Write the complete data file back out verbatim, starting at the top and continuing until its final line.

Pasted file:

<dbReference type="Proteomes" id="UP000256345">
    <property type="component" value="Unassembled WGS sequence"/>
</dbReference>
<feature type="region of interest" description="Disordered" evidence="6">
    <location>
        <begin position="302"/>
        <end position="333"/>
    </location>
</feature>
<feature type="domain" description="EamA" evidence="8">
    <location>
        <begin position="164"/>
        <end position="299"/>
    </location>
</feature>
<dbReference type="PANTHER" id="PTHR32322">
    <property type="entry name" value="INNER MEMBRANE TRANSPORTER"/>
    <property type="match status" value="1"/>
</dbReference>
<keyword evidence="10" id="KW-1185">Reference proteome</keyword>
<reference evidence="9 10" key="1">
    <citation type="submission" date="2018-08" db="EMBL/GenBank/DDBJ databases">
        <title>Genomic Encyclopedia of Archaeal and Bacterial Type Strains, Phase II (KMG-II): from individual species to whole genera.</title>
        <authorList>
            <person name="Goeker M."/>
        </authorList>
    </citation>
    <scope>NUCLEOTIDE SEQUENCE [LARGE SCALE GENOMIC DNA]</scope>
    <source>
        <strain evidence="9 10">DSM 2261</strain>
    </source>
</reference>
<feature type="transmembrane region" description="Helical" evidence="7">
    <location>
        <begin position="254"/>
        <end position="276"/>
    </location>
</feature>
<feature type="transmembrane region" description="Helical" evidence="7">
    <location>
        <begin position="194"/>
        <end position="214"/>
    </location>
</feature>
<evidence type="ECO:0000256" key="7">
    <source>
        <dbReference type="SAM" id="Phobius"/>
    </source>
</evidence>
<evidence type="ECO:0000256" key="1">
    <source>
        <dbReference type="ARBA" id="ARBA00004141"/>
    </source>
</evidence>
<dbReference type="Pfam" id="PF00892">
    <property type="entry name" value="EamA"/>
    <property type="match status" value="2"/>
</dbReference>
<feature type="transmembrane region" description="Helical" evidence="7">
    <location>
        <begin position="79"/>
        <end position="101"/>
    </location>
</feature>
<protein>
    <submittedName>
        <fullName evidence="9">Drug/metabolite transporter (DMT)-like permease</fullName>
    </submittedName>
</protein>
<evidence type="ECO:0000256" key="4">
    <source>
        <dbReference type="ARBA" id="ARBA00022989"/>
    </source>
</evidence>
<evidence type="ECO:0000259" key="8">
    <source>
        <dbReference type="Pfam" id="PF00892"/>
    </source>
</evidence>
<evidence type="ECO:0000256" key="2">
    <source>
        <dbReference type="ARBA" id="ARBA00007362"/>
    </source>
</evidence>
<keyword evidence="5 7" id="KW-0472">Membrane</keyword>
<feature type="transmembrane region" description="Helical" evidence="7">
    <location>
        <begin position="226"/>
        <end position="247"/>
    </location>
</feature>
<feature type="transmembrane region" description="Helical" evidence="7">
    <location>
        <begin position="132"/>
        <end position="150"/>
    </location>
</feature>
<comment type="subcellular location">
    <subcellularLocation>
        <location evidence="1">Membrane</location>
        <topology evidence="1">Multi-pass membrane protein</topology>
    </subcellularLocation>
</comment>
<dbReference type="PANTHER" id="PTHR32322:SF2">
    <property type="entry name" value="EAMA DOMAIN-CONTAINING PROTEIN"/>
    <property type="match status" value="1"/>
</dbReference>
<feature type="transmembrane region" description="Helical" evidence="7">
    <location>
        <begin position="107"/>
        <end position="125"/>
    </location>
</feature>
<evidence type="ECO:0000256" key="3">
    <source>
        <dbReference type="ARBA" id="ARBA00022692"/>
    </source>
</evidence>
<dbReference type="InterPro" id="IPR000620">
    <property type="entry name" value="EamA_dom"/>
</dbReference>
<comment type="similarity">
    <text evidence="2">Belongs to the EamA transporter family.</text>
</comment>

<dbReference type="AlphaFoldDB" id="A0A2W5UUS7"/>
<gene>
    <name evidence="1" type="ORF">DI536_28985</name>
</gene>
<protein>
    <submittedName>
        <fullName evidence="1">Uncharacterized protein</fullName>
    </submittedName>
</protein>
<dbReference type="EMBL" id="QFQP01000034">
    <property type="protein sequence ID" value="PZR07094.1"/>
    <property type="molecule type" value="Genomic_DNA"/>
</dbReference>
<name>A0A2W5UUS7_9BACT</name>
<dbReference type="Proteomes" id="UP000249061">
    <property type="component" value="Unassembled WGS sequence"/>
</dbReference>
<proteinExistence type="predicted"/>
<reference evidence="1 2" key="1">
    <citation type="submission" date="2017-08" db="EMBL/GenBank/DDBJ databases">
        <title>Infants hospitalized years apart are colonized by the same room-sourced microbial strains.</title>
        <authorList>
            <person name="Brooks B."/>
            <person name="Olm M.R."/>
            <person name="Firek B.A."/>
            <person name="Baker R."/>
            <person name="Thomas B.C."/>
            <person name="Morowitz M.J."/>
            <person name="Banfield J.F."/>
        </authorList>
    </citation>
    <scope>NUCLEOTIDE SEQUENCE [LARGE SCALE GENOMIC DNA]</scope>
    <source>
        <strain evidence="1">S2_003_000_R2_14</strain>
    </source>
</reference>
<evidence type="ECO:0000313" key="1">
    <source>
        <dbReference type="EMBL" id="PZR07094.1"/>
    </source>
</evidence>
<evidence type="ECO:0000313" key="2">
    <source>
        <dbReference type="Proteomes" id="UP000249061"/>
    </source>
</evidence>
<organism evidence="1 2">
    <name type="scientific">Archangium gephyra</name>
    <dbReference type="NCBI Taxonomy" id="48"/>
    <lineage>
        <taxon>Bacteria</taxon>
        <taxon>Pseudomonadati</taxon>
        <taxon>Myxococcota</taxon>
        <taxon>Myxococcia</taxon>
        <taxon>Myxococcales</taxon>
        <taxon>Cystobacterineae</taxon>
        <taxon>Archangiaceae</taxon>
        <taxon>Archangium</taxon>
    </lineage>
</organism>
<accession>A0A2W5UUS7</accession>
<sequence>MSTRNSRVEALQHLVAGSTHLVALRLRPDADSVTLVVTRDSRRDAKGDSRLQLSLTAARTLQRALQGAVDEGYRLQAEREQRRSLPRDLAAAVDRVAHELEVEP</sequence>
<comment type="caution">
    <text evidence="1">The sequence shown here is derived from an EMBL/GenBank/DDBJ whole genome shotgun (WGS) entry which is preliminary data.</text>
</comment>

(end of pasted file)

<dbReference type="Proteomes" id="UP000256345">
    <property type="component" value="Unassembled WGS sequence"/>
</dbReference>
<feature type="region of interest" description="Disordered" evidence="6">
    <location>
        <begin position="302"/>
        <end position="333"/>
    </location>
</feature>
<feature type="domain" description="EamA" evidence="8">
    <location>
        <begin position="164"/>
        <end position="299"/>
    </location>
</feature>
<dbReference type="PANTHER" id="PTHR32322">
    <property type="entry name" value="INNER MEMBRANE TRANSPORTER"/>
    <property type="match status" value="1"/>
</dbReference>
<keyword evidence="10" id="KW-1185">Reference proteome</keyword>
<reference evidence="9 10" key="1">
    <citation type="submission" date="2018-08" db="EMBL/GenBank/DDBJ databases">
        <title>Genomic Encyclopedia of Archaeal and Bacterial Type Strains, Phase II (KMG-II): from individual species to whole genera.</title>
        <authorList>
            <person name="Goeker M."/>
        </authorList>
    </citation>
    <scope>NUCLEOTIDE SEQUENCE [LARGE SCALE GENOMIC DNA]</scope>
    <source>
        <strain evidence="9 10">DSM 2261</strain>
    </source>
</reference>
<feature type="transmembrane region" description="Helical" evidence="7">
    <location>
        <begin position="254"/>
        <end position="276"/>
    </location>
</feature>
<feature type="transmembrane region" description="Helical" evidence="7">
    <location>
        <begin position="194"/>
        <end position="214"/>
    </location>
</feature>
<evidence type="ECO:0000256" key="7">
    <source>
        <dbReference type="SAM" id="Phobius"/>
    </source>
</evidence>
<evidence type="ECO:0000256" key="1">
    <source>
        <dbReference type="ARBA" id="ARBA00004141"/>
    </source>
</evidence>
<dbReference type="Pfam" id="PF00892">
    <property type="entry name" value="EamA"/>
    <property type="match status" value="2"/>
</dbReference>
<feature type="transmembrane region" description="Helical" evidence="7">
    <location>
        <begin position="79"/>
        <end position="101"/>
    </location>
</feature>
<protein>
    <submittedName>
        <fullName evidence="9">Drug/metabolite transporter (DMT)-like permease</fullName>
    </submittedName>
</protein>
<evidence type="ECO:0000256" key="4">
    <source>
        <dbReference type="ARBA" id="ARBA00022989"/>
    </source>
</evidence>
<evidence type="ECO:0000259" key="8">
    <source>
        <dbReference type="Pfam" id="PF00892"/>
    </source>
</evidence>
<evidence type="ECO:0000256" key="2">
    <source>
        <dbReference type="ARBA" id="ARBA00007362"/>
    </source>
</evidence>
<keyword evidence="5 7" id="KW-0472">Membrane</keyword>
<feature type="transmembrane region" description="Helical" evidence="7">
    <location>
        <begin position="226"/>
        <end position="247"/>
    </location>
</feature>
<feature type="transmembrane region" description="Helical" evidence="7">
    <location>
        <begin position="132"/>
        <end position="150"/>
    </location>
</feature>
<comment type="subcellular location">
    <subcellularLocation>
        <location evidence="1">Membrane</location>
        <topology evidence="1">Multi-pass membrane protein</topology>
    </subcellularLocation>
</comment>
<dbReference type="PANTHER" id="PTHR32322:SF2">
    <property type="entry name" value="EAMA DOMAIN-CONTAINING PROTEIN"/>
    <property type="match status" value="1"/>
</dbReference>
<feature type="transmembrane region" description="Helical" evidence="7">
    <location>
        <begin position="107"/>
        <end position="125"/>
    </location>
</feature>
<evidence type="ECO:0000256" key="3">
    <source>
        <dbReference type="ARBA" id="ARBA00022692"/>
    </source>
</evidence>
<dbReference type="InterPro" id="IPR000620">
    <property type="entry name" value="EamA_dom"/>
</dbReference>
<comment type="similarity">
    <text evidence="2">Belongs to the EamA transporter family.</text>
</comment>

<dbReference type="AlphaFoldDB" id="A0A2W5UUS7"/>
<gene>
    <name evidence="1" type="ORF">DI536_28985</name>
</gene>
<protein>
    <submittedName>
        <fullName evidence="1">Uncharacterized protein</fullName>
    </submittedName>
</protein>
<dbReference type="EMBL" id="QFQP01000034">
    <property type="protein sequence ID" value="PZR07094.1"/>
    <property type="molecule type" value="Genomic_DNA"/>
</dbReference>
<name>A0A2W5UUS7_9BACT</name>
<dbReference type="Proteomes" id="UP000249061">
    <property type="component" value="Unassembled WGS sequence"/>
</dbReference>
<proteinExistence type="predicted"/>
<reference evidence="1 2" key="1">
    <citation type="submission" date="2017-08" db="EMBL/GenBank/DDBJ databases">
        <title>Infants hospitalized years apart are colonized by the same room-sourced microbial strains.</title>
        <authorList>
            <person name="Brooks B."/>
            <person name="Olm M.R."/>
            <person name="Firek B.A."/>
            <person name="Baker R."/>
            <person name="Thomas B.C."/>
            <person name="Morowitz M.J."/>
            <person name="Banfield J.F."/>
        </authorList>
    </citation>
    <scope>NUCLEOTIDE SEQUENCE [LARGE SCALE GENOMIC DNA]</scope>
    <source>
        <strain evidence="1">S2_003_000_R2_14</strain>
    </source>
</reference>
<evidence type="ECO:0000313" key="1">
    <source>
        <dbReference type="EMBL" id="PZR07094.1"/>
    </source>
</evidence>
<evidence type="ECO:0000313" key="2">
    <source>
        <dbReference type="Proteomes" id="UP000249061"/>
    </source>
</evidence>
<organism evidence="1 2">
    <name type="scientific">Archangium gephyra</name>
    <dbReference type="NCBI Taxonomy" id="48"/>
    <lineage>
        <taxon>Bacteria</taxon>
        <taxon>Pseudomonadati</taxon>
        <taxon>Myxococcota</taxon>
        <taxon>Myxococcia</taxon>
        <taxon>Myxococcales</taxon>
        <taxon>Cystobacterineae</taxon>
        <taxon>Archangiaceae</taxon>
        <taxon>Archangium</taxon>
    </lineage>
</organism>
<accession>A0A2W5UUS7</accession>
<sequence>MSTRNSRVEALQHLVAGSTHLVALRLRPDADSVTLVVTRDSRRDAKGDSRLQLSLTAARTLQRALQGAVDEGYRLQAEREQRRSLPRDLAAAVDRVAHELEVEP</sequence>
<comment type="caution">
    <text evidence="1">The sequence shown here is derived from an EMBL/GenBank/DDBJ whole genome shotgun (WGS) entry which is preliminary data.</text>
</comment>